Forget Rahul Gandhi, we must ask who are the real Pappus of India?
Have we all been ‘Pappufied’ in the name of love jihad, gau raksha, triple talaq, acche din, black money crackdown and so forth?
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I felt like a Pappu after the RBI released its annual report on Wednesday, August 30. Pappu here refers to the social media synonym for a slow-witted Indian.
So, I felt like one.
Remember, calls were issued from the rooftop to bring black money back from Swiss banks ahead of general elections in 2014.
Voters bought the narrative that came in the wake of a string of corruption scandals in Dr Manmohan Singh's government. Besides, the World Bank, in 2010, had already estimated India's shadow economy made up one-fifth of the country's GDP.
On Wednesday though, the RBI reported citizens had deposited almost all the banknotes — 99 per cent of them — scrapped by the prime minister almost ten months ago, ostensibly to unearth unaccounted wealth.
Setbacks to the overall economy aside, demonetisation ate into the central bank's own profits because of a jump in operational costs.
I realised I was Pappufied in November. Phew! But did that happen only once? Or has this Pappufication been going on for more than three years now?
An image circulated recently on WhatsApp of a mother showing her toddler a piece of chocolate.
When he opens his tiny mouth to grab it, she squirts drops of a yucky dose inside.
Looks like many of us have been treated the same way, like gullible children.
Many of us – the little Pappus – have been unsuspecting recipients of narratives grounded in conspiracy theories.
Just three years ago, around the same time as the "kala dhan" slogan was floated, a new wave of religious polarisation was set off over so-called love jihad.
This narrative was also embraced generously by the target constituency, no matter that there was no firm data to support claims that Muslim men were seducing Hindu women to overwhelm the majority.
Also in 2014, “pink revolution” became the centre-piece of a third narrative followed by pledges to protect sacred cows.
A year later, a Muslim blacksmith, Mohammad Akhlaq, and his son Danish, were battered by people who knew them in their Bisara village over rumours that they ate beef. The father died from critical injuries.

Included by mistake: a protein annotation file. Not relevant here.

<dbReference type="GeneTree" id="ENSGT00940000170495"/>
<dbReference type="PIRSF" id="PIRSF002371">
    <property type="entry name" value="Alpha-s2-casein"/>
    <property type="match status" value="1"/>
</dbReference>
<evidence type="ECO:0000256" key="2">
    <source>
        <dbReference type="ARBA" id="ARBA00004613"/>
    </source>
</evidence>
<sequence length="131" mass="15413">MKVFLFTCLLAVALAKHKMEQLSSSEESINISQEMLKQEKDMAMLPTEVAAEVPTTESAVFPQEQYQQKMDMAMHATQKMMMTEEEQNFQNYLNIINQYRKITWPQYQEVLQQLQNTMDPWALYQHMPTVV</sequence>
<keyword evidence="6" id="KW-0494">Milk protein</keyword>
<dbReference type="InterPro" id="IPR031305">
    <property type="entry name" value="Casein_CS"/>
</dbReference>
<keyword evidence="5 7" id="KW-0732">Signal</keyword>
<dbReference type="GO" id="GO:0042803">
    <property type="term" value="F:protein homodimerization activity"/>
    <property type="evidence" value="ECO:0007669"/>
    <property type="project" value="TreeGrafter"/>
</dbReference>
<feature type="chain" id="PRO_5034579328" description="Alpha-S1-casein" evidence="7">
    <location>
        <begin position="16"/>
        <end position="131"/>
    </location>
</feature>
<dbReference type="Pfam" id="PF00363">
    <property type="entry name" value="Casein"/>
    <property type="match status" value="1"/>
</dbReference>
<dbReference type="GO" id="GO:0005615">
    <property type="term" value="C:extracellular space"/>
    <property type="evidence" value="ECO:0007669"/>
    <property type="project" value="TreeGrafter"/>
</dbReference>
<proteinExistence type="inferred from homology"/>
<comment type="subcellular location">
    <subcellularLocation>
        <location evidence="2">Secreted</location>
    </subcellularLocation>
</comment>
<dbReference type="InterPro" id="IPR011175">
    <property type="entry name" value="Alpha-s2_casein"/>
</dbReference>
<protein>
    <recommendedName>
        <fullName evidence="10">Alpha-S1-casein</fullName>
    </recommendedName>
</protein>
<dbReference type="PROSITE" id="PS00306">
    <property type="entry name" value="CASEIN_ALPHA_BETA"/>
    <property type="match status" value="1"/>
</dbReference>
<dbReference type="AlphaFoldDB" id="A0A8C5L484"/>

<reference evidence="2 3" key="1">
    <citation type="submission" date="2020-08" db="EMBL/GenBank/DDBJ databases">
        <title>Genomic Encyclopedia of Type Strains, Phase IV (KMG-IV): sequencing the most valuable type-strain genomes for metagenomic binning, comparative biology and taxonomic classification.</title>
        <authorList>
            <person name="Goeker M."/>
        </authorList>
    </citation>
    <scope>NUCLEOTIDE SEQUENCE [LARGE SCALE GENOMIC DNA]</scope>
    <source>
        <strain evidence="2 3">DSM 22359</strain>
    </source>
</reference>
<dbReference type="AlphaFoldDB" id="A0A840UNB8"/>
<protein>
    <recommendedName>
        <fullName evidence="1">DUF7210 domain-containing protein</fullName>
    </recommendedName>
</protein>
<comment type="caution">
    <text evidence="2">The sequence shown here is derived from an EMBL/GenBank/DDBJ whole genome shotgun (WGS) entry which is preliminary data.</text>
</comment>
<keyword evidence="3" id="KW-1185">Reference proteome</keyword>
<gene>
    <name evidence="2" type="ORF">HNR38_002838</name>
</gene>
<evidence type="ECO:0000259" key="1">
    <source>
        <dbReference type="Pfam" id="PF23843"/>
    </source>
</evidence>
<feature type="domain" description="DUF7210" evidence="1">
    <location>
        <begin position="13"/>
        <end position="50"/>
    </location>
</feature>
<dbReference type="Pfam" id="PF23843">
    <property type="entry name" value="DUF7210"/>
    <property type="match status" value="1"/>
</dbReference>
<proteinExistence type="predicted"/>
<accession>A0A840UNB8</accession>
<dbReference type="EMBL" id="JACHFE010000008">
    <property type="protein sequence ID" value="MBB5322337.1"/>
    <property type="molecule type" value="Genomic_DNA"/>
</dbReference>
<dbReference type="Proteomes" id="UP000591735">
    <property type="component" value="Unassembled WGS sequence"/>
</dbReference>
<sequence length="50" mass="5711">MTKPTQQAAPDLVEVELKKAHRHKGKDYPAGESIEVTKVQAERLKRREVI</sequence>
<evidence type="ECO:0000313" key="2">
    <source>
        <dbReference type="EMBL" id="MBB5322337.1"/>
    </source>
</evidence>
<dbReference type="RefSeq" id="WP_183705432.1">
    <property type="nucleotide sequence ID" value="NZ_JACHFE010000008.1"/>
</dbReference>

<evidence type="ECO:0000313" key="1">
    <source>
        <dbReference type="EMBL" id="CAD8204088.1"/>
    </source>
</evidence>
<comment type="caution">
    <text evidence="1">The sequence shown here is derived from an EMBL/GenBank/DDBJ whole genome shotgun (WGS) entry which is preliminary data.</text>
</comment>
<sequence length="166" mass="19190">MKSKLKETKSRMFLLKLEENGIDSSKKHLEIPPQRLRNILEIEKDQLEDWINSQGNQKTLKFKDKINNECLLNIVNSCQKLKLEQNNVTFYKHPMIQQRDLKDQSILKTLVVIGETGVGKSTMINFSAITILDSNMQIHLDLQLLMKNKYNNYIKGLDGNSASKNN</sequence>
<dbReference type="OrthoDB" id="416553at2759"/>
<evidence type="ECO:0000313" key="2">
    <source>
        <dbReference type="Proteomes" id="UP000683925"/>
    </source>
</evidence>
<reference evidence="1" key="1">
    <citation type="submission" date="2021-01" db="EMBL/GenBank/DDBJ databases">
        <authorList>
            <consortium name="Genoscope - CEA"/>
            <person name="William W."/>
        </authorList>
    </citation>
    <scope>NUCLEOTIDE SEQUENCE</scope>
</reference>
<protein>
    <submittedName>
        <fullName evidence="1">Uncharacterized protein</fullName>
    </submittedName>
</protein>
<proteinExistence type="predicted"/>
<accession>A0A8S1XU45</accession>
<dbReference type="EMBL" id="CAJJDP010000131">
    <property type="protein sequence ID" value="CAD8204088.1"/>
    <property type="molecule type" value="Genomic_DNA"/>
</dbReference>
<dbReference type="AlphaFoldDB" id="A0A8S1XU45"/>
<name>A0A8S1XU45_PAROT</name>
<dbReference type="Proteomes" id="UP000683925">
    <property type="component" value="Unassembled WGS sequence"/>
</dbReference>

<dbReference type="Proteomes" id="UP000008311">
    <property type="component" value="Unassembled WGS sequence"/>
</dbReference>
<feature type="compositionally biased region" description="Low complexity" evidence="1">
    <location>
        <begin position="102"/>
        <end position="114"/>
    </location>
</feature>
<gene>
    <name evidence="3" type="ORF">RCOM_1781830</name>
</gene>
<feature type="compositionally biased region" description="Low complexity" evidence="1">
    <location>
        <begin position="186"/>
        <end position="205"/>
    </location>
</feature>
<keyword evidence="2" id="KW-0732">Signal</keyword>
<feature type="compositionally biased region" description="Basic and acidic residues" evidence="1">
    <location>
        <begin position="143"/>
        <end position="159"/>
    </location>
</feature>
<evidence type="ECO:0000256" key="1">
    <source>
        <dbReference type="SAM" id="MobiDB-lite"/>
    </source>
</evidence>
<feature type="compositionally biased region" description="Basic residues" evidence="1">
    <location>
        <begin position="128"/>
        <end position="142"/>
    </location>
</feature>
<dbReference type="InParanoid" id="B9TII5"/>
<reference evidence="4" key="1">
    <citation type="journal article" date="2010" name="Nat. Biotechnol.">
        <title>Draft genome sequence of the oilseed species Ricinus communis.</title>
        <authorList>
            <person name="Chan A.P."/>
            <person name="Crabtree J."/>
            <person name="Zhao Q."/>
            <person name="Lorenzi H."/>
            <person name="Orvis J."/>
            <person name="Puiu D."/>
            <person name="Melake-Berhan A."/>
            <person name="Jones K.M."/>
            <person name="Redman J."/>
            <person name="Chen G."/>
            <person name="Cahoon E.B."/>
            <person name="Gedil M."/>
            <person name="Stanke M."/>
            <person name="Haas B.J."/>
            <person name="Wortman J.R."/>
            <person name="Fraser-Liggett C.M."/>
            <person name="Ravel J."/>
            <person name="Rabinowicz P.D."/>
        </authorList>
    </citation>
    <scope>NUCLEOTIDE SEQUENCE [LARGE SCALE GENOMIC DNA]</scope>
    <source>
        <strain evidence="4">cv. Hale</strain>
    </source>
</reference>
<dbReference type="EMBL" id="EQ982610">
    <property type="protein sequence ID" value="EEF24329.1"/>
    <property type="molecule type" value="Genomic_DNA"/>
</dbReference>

That blood-curdling assault sparked a spate of mob attacks through 2016-17 supposedly over gau raksha.
The immediate victims were low-income Muslims but the onslaughts served as a rebuke to every other religious and ethnic minority in the country.
Then came another narrative — triple talaq. Advocates of aggressive Hindutva used it more to demonise Muslims than out of any genuine concern for the women. In a welcome departure from the noise, some highly trustworthy voices outside of those vested interests were also heard.
The country's top court settled the issue judiciously.
Let's now talk about Aadhaar. Wasn't it originally designed to stop pilfering of state subsidies for the poor?
Why this impatience then to inject biometric data into daily lives of the citizens? Why my fingerprints or eye scan for buying a mobile phone, train tickets or for opening a bank account?
I am glad the Supreme Court has stepped in to elevate privacy as a personal, natural and fundamnetal right after an elected government of the world's largest democracy refused to acknowledge its existence.
When I remove my Pappu goggles, I can clearly see what all has unfolded in India in one month alone.
This week, I saw Mumbai, India's highest tax-paying city, reduced to an overflowing river not from some Hollywood-style climate change phenomenon, but from seasonal rains. And if that was not enough, a deadly building collapse occurred on Thursday, the third in the city this year.
Rioters were allowed to go on a rampage in Haryana last week over the rape conviction of a Dera head.
Encephalitis outbreak and oxygen shortages at Gorakhpur's main state-run hospital had cut so many young lives short earlier.
In Muzaffarnagar, more than 20 passengers were killed when a train jumped the tracks. An India Today investigation has, in fact, established there were no rails underneath the Kalinga-Utkal Express when 13 of its coaches, tossed to the sides on August 19, mangled.
Our hand-phones get awash with short video clips of Rahul Gandhi every time he makes a public appearance or a speech.
Most of these videos are mischievously captioned or edited to portray him as a Pappu, over and over again.
Sorry, but I don't care what he does or what he doesn't. He's not in power. But with my own Pappu goggles off, I do now want to know what my government is up to.
What's happening in the country?
Have we all been Pappufied in the name of love jihad, gau raksha, triple talaq, acche din, black money crackdown and so forth?
Which new chocolate will be waved at us next? And which bitter pill will be slid down our throats?
I can only wish the meddlesome nanny spare the little Pappus like me over-the-counter sedatives next time around.